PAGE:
“I remember how stunned I was one afternoon as a group of us were in the back of the bus, riding home from school, and we were talking about the consequences of sin or transgression. And she flatly announced that she wasn’t worried about committing any sin because her bishop had told her she could easily repent and could be quickly forgiven.

“Well, I was shocked with this flippant attitude that didn’t reflect any understanding of repentance and no appreciation of the miracle of forgiveness. I was also sure that she had grossly misunderstood the instruction and counsel of her bishop.”

Adultery, or anything like unto it, is abominable in the sight of the Lord. President Kimball also wisely observed:

“Among the most common sexual sins our young people commit are necking and petting. Not only do these improper relations often lead to fornication, pregnancy, and abortion—all ugly sins—but in and of themselves they are pernicious evils, and it is often difficult for youth to distinguish where one ends and another begins. …

“Too often, young people dismiss their petting with a shrug of their shoulders as a little indiscretion, while admitting that fornication is a base transgression. Too many of them are shocked, or feign to be, when told that what they have done in the name of petting was in reality [a form of] fornication” (The Miracle of Forgiveness, pp. 65–66).

Young sisters, be modest. Modesty in dress and language and deportment is a true mark of refinement and a hallmark of a virtuous Latter-day Saint woman. Shun the low and the vulgar and the suggestive.

Together with the young men of the Aaronic Priesthood, remember the scriptural injunction, “Be ye clean, that bear the vessels of the Lord” (Isa. 52:113 Ne. 20:41).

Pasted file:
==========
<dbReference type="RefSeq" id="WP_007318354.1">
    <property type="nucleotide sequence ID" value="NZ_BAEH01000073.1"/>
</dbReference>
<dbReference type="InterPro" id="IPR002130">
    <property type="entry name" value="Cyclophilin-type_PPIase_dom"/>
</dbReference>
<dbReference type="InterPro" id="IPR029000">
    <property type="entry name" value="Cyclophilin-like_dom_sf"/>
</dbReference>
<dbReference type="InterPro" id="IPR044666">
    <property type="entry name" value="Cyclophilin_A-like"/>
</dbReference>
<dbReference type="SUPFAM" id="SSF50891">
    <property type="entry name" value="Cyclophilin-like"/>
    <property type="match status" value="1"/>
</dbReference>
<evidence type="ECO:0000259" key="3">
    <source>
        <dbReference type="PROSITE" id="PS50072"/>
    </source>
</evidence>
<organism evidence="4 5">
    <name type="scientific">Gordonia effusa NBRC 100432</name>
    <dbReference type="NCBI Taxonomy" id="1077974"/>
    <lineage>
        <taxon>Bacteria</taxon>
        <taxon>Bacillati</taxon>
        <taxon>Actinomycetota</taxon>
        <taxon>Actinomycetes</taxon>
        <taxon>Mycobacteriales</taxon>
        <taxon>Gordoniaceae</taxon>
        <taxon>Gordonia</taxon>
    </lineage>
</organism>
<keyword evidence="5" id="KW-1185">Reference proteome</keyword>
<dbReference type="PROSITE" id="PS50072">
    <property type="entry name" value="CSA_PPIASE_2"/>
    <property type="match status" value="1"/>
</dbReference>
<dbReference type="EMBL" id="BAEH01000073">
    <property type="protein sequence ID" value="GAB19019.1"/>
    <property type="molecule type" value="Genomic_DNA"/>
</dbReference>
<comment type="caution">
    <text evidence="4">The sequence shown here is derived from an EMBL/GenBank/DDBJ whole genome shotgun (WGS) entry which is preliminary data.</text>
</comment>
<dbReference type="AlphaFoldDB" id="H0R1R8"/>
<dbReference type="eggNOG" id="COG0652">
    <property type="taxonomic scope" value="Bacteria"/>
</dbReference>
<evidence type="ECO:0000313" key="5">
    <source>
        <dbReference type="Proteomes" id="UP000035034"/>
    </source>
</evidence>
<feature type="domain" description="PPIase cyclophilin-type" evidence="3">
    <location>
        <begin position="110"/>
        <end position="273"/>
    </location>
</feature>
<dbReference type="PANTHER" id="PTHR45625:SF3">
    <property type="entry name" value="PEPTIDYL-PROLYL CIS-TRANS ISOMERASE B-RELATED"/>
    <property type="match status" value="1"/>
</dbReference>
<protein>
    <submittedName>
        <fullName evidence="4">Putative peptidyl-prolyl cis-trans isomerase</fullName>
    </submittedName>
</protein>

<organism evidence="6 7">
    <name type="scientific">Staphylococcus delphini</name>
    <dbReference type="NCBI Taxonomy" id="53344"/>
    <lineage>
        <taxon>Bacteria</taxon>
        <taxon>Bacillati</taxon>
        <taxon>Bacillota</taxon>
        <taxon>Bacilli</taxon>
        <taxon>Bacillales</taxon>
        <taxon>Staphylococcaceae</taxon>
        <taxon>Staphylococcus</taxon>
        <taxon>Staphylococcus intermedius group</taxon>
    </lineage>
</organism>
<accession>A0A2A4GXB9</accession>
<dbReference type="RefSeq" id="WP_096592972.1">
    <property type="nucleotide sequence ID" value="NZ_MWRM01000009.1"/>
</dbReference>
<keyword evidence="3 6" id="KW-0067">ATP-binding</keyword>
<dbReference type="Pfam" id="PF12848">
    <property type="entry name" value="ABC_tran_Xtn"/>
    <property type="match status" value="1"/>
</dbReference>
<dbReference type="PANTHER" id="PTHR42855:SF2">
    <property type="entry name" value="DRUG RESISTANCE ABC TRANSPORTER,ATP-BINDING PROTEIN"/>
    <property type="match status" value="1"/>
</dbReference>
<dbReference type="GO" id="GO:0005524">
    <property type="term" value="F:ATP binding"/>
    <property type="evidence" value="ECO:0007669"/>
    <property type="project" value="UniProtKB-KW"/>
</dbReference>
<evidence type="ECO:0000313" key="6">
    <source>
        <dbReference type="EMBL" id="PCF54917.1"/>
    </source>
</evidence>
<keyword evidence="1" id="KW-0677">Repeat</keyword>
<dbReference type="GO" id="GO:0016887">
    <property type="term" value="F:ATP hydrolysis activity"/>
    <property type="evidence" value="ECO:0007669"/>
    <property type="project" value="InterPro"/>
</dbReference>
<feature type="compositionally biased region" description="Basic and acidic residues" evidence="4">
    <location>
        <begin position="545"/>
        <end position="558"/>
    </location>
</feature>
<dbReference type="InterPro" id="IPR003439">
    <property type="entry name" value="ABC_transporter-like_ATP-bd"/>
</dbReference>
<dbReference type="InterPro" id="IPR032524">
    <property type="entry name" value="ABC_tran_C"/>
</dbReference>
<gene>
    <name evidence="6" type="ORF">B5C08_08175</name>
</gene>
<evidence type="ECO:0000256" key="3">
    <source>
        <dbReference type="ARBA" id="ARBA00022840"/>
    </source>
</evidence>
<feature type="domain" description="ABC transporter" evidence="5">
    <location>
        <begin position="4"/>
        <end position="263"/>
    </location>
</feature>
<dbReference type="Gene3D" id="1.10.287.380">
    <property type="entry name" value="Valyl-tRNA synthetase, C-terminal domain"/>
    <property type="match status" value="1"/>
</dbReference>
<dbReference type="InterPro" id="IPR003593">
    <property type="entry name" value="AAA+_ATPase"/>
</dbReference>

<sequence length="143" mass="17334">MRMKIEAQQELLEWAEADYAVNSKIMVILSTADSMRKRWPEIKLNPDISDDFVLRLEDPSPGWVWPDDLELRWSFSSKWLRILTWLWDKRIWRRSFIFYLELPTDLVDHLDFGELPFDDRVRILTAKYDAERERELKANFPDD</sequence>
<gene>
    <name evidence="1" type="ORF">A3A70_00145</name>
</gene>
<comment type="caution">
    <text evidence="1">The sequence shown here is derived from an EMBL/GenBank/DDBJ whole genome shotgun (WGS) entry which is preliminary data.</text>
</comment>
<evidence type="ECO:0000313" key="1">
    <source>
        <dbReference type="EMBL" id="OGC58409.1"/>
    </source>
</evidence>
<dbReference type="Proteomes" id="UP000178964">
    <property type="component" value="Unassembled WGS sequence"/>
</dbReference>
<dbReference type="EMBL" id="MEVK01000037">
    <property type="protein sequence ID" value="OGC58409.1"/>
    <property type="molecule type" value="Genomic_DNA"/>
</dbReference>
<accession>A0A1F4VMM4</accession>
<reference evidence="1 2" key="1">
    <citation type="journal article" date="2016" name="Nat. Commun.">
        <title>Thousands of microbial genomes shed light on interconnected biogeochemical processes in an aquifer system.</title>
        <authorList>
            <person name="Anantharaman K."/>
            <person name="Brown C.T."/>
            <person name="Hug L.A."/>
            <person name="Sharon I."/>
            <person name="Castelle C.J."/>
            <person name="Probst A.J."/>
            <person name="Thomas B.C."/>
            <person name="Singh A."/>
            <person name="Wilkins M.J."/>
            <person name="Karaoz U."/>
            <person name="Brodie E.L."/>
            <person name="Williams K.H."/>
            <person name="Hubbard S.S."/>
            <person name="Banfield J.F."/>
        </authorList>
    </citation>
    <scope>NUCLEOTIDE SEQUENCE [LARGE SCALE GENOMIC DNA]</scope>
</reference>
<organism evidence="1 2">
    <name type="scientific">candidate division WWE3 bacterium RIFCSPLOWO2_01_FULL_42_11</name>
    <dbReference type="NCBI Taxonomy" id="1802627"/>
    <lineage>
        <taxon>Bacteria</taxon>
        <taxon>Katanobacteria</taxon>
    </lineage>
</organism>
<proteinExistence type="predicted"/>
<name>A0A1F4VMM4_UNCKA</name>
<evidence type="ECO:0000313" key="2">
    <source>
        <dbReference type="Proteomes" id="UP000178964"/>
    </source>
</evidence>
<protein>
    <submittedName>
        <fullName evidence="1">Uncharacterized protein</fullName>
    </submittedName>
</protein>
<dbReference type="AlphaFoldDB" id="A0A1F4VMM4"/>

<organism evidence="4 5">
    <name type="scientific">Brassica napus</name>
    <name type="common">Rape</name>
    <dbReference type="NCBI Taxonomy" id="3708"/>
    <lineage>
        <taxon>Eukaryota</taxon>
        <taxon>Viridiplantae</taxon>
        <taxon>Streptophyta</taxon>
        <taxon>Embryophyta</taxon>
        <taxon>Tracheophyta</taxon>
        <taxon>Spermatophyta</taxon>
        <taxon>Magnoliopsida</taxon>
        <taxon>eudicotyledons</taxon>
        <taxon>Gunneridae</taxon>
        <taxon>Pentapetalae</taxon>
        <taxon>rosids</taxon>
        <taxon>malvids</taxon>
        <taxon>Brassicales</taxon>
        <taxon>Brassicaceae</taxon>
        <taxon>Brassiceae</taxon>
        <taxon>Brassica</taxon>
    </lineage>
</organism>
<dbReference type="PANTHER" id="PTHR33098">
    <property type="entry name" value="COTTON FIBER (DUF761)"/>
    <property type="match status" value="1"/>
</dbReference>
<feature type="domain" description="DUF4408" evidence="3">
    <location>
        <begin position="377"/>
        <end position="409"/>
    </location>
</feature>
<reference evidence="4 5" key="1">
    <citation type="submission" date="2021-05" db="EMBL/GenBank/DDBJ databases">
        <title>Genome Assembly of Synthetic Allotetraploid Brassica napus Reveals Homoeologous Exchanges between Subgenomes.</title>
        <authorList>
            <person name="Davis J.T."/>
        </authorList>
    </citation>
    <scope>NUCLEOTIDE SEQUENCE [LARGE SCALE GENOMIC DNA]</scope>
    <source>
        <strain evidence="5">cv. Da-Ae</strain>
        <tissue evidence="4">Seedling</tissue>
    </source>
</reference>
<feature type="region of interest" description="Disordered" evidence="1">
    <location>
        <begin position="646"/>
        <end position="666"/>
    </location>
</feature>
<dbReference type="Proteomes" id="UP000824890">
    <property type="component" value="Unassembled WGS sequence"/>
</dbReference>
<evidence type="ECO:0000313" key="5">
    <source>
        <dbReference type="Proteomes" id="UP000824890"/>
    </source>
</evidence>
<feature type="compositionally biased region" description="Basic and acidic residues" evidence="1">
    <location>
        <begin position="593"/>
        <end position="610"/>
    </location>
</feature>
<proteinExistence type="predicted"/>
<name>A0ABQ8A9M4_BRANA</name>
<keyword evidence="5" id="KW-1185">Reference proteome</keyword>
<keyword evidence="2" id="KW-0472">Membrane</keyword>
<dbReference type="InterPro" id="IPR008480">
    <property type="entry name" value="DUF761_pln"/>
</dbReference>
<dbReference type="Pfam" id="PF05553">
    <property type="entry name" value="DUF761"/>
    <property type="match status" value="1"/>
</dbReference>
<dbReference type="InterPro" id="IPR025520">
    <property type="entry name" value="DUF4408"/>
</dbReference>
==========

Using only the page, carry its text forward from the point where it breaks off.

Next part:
Remember the story of Joseph in Egypt, who hearkened not to the wife of Potiphar and maintained his purity and virtue (see Gen. 39:7–21).

Consider carefully the words of the prophet Alma to his errant son, Corianton, “Forsake your sins, and go no more after the lusts of your eyes” (Alma 39:9).

“The lusts of your eyes.” In our day, what does that expression mean? Movies, television programs, and video recordings that are both suggestive and lewd. Magazines and books that are obscene and pornographic.

We counsel you, young women, not to pollute your minds with such degrading matter, for the mind through which this filth passes is never the same afterward. Don’t see R-rated movies or vulgar videos or participate in any entertainment that is immoral, suggestive, or pornographic. And don’t accept dates from young men who would take you to such entertainment.

Also, don’t listen to music that is degrading. Remember Elder Boyd K. Packer’s statement:

“Music, once … innocent, now is often used for wicked purposes. …